Throughout my life, I have struggled to try to understand why I have OCD and other mental health problems. The conclusion I return to again and again is: it must be my fault—it must be a character issue.
I am a researcher by heart and can read scientific journal articles that show that there are biological and environmental factors that contribute to mental illness (and I’ve read a ton), but that somehow doesn’t stop me from thinking and feeling “but in my case, maybe it’s actually my fault.”
When I began therapy, I learned about the strategies and techniques I can use to combat my mental illnesses. This reinforced to me that my mental illness was my fault.
My logic was: if I can DO something to fix this problem, I must have DONE something to cause it or NOT DONE something I should have and THAT caused it. If I had just been doing the right things in the first place, I wouldn’t have ended up mentally ill. If I have to do the work needed to recover, I must have not been working hard enough to prevent getting mentally ill in the first place.
But I recently gained some important insights:
- Although there are things we can do to lower our risk of developing a mental illness, we might develop one anyway. Sometimes it just happens. Just like washing your hands might help you not catch a cold but someone might sneeze by you and you get infected anyway.
And often, we aren’t aware of what to do when it comes to mental illnesses because it isn’t intuitive and it isn’t taught (like we teach kids to wash their hands).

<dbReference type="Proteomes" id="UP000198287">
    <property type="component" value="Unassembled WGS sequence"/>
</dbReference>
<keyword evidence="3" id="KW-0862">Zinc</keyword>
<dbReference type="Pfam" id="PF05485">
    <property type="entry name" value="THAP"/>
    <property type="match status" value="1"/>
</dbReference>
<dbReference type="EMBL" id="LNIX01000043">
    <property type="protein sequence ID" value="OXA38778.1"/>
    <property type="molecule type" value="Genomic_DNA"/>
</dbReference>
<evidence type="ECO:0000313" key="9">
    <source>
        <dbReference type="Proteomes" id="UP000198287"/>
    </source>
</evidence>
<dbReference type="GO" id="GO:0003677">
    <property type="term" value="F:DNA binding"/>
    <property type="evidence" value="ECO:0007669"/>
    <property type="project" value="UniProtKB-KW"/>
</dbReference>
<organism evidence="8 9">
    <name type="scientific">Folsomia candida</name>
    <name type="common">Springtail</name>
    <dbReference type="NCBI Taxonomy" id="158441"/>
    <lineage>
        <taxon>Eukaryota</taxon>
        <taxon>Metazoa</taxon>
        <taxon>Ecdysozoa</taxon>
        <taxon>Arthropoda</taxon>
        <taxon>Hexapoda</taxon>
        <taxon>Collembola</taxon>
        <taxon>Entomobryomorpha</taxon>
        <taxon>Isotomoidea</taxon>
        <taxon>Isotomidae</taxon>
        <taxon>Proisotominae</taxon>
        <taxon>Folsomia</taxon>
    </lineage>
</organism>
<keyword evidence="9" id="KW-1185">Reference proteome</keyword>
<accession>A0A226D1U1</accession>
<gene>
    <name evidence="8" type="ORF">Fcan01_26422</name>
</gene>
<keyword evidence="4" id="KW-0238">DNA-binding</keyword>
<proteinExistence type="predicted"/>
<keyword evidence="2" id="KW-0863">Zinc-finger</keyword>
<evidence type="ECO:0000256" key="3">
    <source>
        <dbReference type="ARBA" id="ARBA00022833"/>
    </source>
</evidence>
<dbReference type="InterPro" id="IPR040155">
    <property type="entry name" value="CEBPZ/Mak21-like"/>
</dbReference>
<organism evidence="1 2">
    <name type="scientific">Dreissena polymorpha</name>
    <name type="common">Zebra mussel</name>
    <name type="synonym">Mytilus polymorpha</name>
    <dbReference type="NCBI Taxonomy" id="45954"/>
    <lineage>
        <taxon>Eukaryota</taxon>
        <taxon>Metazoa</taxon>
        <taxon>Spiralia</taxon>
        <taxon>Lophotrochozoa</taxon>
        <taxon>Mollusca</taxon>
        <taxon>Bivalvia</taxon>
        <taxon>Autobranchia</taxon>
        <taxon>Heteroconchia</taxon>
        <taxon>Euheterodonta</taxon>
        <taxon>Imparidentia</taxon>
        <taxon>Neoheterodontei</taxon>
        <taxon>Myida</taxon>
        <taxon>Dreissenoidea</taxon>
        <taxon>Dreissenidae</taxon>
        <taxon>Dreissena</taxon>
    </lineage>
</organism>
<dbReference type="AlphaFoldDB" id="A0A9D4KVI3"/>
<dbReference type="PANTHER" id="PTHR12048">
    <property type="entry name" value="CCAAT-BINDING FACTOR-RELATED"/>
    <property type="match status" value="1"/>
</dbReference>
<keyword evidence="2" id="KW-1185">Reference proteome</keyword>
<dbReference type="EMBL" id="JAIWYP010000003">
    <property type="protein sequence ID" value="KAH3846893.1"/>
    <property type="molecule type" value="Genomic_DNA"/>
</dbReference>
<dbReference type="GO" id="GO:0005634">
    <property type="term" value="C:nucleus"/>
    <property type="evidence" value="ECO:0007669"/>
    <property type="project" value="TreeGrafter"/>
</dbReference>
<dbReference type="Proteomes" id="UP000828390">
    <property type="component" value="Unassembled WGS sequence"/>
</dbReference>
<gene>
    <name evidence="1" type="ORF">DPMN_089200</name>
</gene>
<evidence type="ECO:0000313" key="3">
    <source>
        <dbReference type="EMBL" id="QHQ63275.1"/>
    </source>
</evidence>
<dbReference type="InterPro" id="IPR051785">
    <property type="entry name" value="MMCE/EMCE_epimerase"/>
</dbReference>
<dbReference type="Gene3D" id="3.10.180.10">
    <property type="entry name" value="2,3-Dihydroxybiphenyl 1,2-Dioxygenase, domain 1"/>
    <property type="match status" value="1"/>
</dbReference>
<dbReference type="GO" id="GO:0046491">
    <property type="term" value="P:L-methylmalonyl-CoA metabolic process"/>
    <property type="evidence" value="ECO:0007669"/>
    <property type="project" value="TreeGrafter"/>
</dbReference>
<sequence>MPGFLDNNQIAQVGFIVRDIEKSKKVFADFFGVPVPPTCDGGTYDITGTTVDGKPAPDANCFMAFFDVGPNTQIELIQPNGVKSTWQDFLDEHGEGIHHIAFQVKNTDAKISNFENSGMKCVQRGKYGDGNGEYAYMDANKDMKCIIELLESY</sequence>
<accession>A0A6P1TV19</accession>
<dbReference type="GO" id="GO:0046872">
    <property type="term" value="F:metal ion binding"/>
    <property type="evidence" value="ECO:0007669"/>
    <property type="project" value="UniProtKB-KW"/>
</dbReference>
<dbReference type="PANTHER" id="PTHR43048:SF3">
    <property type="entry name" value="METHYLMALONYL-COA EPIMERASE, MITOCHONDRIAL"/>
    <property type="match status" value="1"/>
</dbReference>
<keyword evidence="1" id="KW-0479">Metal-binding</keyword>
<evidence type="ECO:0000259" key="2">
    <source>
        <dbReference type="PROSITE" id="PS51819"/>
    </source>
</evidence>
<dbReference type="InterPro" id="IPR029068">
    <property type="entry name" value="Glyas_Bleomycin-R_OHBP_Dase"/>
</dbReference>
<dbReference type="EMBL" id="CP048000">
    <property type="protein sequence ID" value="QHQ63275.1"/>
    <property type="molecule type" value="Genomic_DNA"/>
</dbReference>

What 7-year-old naturally knows to challenge cognitive distortions or do the opposite of an obsession? What teenager, when faced with anxiety knows to try meditation or breathing exercises? It’s not like I had a graduate degree in psychology or counseling as a kid.
What adult naturally knows to do these any of things either? These things aren’t intuitive. You have to be taught them from someone who knows. And usually, we are not.
- just cause you can work on recovery from something doesn’t mean you caused it. If you get hit by a drunk driver and the crash breaks your leg, you have to do the physical therapy needed to recover, but that doesn’t mean it was your fault the other driver hit you. If you get a bacterial infection and have to take antibiotic and get lots of rest to heal from it, that doesn’t mean it was your fault you contracted the infection.
I realized my logic was flawed. I’m not sure why I always come back to self-blame about having a mental illness. Maybe it’s a control issue. It feels better when something is in your control, and if its your fault, that means you had some control. Probably there are multiple reasons we do this. I don’t know.
But what I do know (at least right now, in this moment of clarity) is that my mental illness is not my fault, and your mental illness is not your fault. We don’t choose for our brains to break and stop working right. But, just like any other part of the human body, it can and does happen to people. And thankfully, there is effective treatment available when this happens.
I hope that if you’re struggling with self-blame about having a mental illness that these insights can help you, too.